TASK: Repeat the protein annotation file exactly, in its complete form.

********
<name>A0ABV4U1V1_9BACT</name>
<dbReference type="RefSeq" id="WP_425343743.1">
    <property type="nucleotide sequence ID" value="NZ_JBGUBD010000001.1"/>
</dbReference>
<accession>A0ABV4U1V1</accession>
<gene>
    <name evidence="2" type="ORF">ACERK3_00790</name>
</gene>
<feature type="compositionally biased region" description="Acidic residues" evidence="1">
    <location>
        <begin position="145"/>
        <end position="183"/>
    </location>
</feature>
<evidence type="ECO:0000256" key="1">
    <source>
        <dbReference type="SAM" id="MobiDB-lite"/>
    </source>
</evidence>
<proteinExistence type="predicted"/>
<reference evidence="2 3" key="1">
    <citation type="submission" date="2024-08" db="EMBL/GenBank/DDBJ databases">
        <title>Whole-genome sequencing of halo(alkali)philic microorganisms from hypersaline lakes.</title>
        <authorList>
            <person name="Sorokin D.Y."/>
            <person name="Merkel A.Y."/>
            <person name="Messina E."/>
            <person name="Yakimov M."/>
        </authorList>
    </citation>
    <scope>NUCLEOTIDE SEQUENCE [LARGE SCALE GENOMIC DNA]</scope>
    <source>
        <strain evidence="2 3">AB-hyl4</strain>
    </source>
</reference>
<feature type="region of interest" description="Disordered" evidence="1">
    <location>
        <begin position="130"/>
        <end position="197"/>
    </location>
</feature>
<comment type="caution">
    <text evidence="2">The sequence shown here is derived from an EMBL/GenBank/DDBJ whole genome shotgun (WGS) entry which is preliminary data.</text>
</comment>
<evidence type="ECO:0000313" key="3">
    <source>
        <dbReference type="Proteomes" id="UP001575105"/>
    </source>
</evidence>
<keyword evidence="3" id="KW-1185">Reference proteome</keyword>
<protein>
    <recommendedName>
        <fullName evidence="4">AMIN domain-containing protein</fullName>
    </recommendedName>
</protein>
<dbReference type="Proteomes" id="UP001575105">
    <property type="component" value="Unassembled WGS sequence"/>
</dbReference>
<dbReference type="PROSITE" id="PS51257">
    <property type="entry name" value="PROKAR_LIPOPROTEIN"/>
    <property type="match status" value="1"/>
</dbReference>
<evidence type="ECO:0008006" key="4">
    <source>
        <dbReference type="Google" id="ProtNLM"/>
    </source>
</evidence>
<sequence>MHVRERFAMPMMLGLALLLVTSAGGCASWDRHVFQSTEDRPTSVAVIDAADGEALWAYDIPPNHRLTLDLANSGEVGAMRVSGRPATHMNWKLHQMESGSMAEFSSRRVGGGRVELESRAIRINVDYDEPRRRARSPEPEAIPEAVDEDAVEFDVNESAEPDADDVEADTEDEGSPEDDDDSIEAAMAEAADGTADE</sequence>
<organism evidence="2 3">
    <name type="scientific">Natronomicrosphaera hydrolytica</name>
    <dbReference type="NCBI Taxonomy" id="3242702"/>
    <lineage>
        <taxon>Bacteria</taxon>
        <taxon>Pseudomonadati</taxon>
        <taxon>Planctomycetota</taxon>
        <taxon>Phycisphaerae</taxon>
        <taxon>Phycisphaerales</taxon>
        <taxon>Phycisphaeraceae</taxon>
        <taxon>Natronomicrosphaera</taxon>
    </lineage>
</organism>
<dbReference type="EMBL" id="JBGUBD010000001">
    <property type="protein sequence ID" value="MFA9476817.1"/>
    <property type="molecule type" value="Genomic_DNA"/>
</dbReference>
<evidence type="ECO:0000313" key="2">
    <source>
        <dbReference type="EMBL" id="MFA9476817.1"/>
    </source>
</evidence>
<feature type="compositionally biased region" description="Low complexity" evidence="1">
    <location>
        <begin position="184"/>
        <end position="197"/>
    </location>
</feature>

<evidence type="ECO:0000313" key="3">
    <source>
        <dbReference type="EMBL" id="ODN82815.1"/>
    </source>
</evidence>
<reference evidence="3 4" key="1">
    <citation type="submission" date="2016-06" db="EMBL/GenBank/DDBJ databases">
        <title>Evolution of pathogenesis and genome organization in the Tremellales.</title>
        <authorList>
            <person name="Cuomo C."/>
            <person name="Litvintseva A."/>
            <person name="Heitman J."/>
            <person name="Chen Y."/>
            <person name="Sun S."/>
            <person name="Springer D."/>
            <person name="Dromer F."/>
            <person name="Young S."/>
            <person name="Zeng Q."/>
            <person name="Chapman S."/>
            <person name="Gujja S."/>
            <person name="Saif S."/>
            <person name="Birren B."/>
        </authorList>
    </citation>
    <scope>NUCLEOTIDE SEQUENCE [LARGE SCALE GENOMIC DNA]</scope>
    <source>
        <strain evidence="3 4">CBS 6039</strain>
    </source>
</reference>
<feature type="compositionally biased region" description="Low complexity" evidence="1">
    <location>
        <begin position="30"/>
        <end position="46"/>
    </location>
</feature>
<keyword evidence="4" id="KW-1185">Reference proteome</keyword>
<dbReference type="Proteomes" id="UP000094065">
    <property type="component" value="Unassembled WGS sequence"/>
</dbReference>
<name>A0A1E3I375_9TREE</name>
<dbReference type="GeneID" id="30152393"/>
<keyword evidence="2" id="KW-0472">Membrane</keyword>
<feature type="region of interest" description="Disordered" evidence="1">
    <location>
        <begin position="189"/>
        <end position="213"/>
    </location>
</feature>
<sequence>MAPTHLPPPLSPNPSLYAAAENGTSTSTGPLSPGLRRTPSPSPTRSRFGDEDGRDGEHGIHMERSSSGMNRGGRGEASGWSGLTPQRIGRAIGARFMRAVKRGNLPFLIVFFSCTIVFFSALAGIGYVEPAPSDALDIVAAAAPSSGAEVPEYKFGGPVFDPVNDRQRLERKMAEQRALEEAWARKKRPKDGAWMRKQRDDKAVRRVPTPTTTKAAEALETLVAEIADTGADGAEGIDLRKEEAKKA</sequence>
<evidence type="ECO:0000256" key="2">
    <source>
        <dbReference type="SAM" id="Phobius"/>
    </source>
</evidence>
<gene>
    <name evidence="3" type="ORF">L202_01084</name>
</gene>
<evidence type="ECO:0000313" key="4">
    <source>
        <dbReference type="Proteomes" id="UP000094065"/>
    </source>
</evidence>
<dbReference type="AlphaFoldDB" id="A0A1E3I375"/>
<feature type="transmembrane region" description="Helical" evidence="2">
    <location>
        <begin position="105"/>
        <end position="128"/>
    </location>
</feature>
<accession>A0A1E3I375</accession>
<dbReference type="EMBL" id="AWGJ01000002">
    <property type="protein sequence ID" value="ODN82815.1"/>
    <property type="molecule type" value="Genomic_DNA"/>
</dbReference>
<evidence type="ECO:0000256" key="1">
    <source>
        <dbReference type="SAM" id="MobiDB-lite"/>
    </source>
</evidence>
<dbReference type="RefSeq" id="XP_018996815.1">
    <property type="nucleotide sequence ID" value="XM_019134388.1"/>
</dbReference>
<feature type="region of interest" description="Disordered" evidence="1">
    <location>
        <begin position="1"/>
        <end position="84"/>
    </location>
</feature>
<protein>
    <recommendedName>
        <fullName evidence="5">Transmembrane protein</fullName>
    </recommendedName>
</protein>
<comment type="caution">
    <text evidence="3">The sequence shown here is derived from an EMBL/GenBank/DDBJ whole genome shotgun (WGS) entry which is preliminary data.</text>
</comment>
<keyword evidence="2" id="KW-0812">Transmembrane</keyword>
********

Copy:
<name>A0ABV4U1V1_9BACT</name>
<dbReference type="RefSeq" id="WP_425343743.1">
    <property type="nucleotide sequence ID" value="NZ_JBGUBD010000001.1"/>
</dbReference>
<accession>A0ABV4U1V1</accession>
<gene>
    <name evidence="2" type="ORF">ACERK3_00790</name>
</gene>
<feature type="compositionally biased region" description="Acidic residues" evidence="1">
    <location>
        <begin position="145"/>
        <end position="183"/>
    </location>
</feature>
<evidence type="ECO:0000256" key="1">
    <source>
        <dbReference type="SAM" id="MobiDB-lite"/>
    </source>
</evidence>
<proteinExistence type="predicted"/>
<reference evidence="2 3" key="1">
    <citation type="submission" date="2024-08" db="EMBL/GenBank/DDBJ databases">
        <title>Whole-genome sequencing of halo(alkali)philic microorganisms from hypersaline lakes.</title>
        <authorList>
            <person name="Sorokin D.Y."/>
            <person name="Merkel A.Y."/>
            <person name="Messina E."/>
            <person name="Yakimov M."/>
        </authorList>
    </citation>
    <scope>NUCLEOTIDE SEQUENCE [LARGE SCALE GENOMIC DNA]</scope>
    <source>
        <strain evidence="2 3">AB-hyl4</strain>
    </source>
</reference>
<feature type="region of interest" description="Disordered" evidence="1">
    <location>
        <begin position="130"/>
        <end position="197"/>
    </location>
</feature>
<comment type="caution">
    <text evidence="2">The sequence shown here is derived from an EMBL/GenBank/DDBJ whole genome shotgun (WGS) entry which is preliminary data.</text>
</comment>
<evidence type="ECO:0000313" key="3">
    <source>
        <dbReference type="Proteomes" id="UP001575105"/>
    </source>
</evidence>
<keyword evidence="3" id="KW-1185">Reference proteome</keyword>
<protein>
    <recommendedName>
        <fullName evidence="4">AMIN domain-containing protein</fullName>
    </recommendedName>
</protein>
<dbReference type="Proteomes" id="UP001575105">
    <property type="component" value="Unassembled WGS sequence"/>
</dbReference>
<dbReference type="PROSITE" id="PS51257">
    <property type="entry name" value="PROKAR_LIPOPROTEIN"/>
    <property type="match status" value="1"/>
</dbReference>
<evidence type="ECO:0008006" key="4">
    <source>
        <dbReference type="Google" id="ProtNLM"/>
    </source>
</evidence>
<sequence>MHVRERFAMPMMLGLALLLVTSAGGCASWDRHVFQSTEDRPTSVAVIDAADGEALWAYDIPPNHRLTLDLANSGEVGAMRVSGRPATHMNWKLHQMESGSMAEFSSRRVGGGRVELESRAIRINVDYDEPRRRARSPEPEAIPEAVDEDAVEFDVNESAEPDADDVEADTEDEGSPEDDDDSIEAAMAEAADGTADE</sequence>
<organism evidence="2 3">
    <name type="scientific">Natronomicrosphaera hydrolytica</name>
    <dbReference type="NCBI Taxonomy" id="3242702"/>
    <lineage>
        <taxon>Bacteria</taxon>
        <taxon>Pseudomonadati</taxon>
        <taxon>Planctomycetota</taxon>
        <taxon>Phycisphaerae</taxon>
        <taxon>Phycisphaerales</taxon>
        <taxon>Phycisphaeraceae</taxon>
        <taxon>Natronomicrosphaera</taxon>
    </lineage>
</organism>
<dbReference type="EMBL" id="JBGUBD010000001">
    <property type="protein sequence ID" value="MFA9476817.1"/>
    <property type="molecule type" value="Genomic_DNA"/>
</dbReference>
<evidence type="ECO:0000313" key="2">
    <source>
        <dbReference type="EMBL" id="MFA9476817.1"/>
    </source>
</evidence>
<feature type="compositionally biased region" description="Low complexity" evidence="1">
    <location>
        <begin position="184"/>
        <end position="197"/>
    </location>
</feature>

<evidence type="ECO:0000313" key="3">
    <source>
        <dbReference type="EMBL" id="ODN82815.1"/>
    </source>
</evidence>
<reference evidence="3 4" key="1">
    <citation type="submission" date="2016-06" db="EMBL/GenBank/DDBJ databases">
        <title>Evolution of pathogenesis and genome organization in the Tremellales.</title>
        <authorList>
            <person name="Cuomo C."/>
            <person name="Litvintseva A."/>
            <person name="Heitman J."/>
            <person name="Chen Y."/>
            <person name="Sun S."/>
            <person name="Springer D."/>
            <person name="Dromer F."/>
            <person name="Young S."/>
            <person name="Zeng Q."/>
            <person name="Chapman S."/>
            <person name="Gujja S."/>
            <person name="Saif S."/>
            <person name="Birren B."/>
        </authorList>
    </citation>
    <scope>NUCLEOTIDE SEQUENCE [LARGE SCALE GENOMIC DNA]</scope>
    <source>
        <strain evidence="3 4">CBS 6039</strain>
    </source>
</reference>
<feature type="compositionally biased region" description="Low complexity" evidence="1">
    <location>
        <begin position="30"/>
        <end position="46"/>
    </location>
</feature>
<keyword evidence="4" id="KW-1185">Reference proteome</keyword>
<dbReference type="Proteomes" id="UP000094065">
    <property type="component" value="Unassembled WGS sequence"/>
</dbReference>
<name>A0A1E3I375_9TREE</name>
<dbReference type="GeneID" id="30152393"/>
<keyword evidence="2" id="KW-0472">Membrane</keyword>
<feature type="region of interest" description="Disordered" evidence="1">
    <location>
        <begin position="189"/>
        <end position="213"/>
    </location>
</feature>
<sequence>MAPTHLPPPLSPNPSLYAAAENGTSTSTGPLSPGLRRTPSPSPTRSRFGDEDGRDGEHGIHMERSSSGMNRGGRGEASGWSGLTPQRIGRAIGARFMRAVKRGNLPFLIVFFSCTIVFFSALAGIGYVEPAPSDALDIVAAAAPSSGAEVPEYKFGGPVFDPVNDRQRLERKMAEQRALEEAWARKKRPKDGAWMRKQRDDKAVRRVPTPTTTKAAEALETLVAEIADTGADGAEGIDLRKEEAKKA</sequence>
<evidence type="ECO:0000256" key="2">
    <source>
        <dbReference type="SAM" id="Phobius"/>
    </source>
</evidence>
<gene>
    <name evidence="3" type="ORF">L202_01084</name>
</gene>
<evidence type="ECO:0000313" key="4">
    <source>
        <dbReference type="Proteomes" id="UP000094065"/>
    </source>
</evidence>
<dbReference type="AlphaFoldDB" id="A0A1E3I375"/>
<feature type="transmembrane region" description="Helical" evidence="2">
    <location>
        <begin position="105"/>
        <end position="128"/>
    </location>
</feature>
<accession>A0A1E3I375</accession>
<dbReference type="EMBL" id="AWGJ01000002">
    <property type="protein sequence ID" value="ODN82815.1"/>
    <property type="molecule type" value="Genomic_DNA"/>
</dbReference>
<evidence type="ECO:0000256" key="1">
    <source>
        <dbReference type="SAM" id="MobiDB-lite"/>
    </source>
</evidence>
<dbReference type="RefSeq" id="XP_018996815.1">
    <property type="nucleotide sequence ID" value="XM_019134388.1"/>
</dbReference>
<feature type="region of interest" description="Disordered" evidence="1">
    <location>
        <begin position="1"/>
        <end position="84"/>
    </location>
</feature>
<protein>
    <recommendedName>
        <fullName evidence="5">Transmembrane protein</fullName>
    </recommendedName>
</protein>
<comment type="caution">
    <text evidence="3">The sequence shown here is derived from an EMBL/GenBank/DDBJ whole genome shotgun (WGS) entry which is preliminary data.</text>
</comment>
<keyword evidence="2" id="KW-0812">Transmembrane</keyword>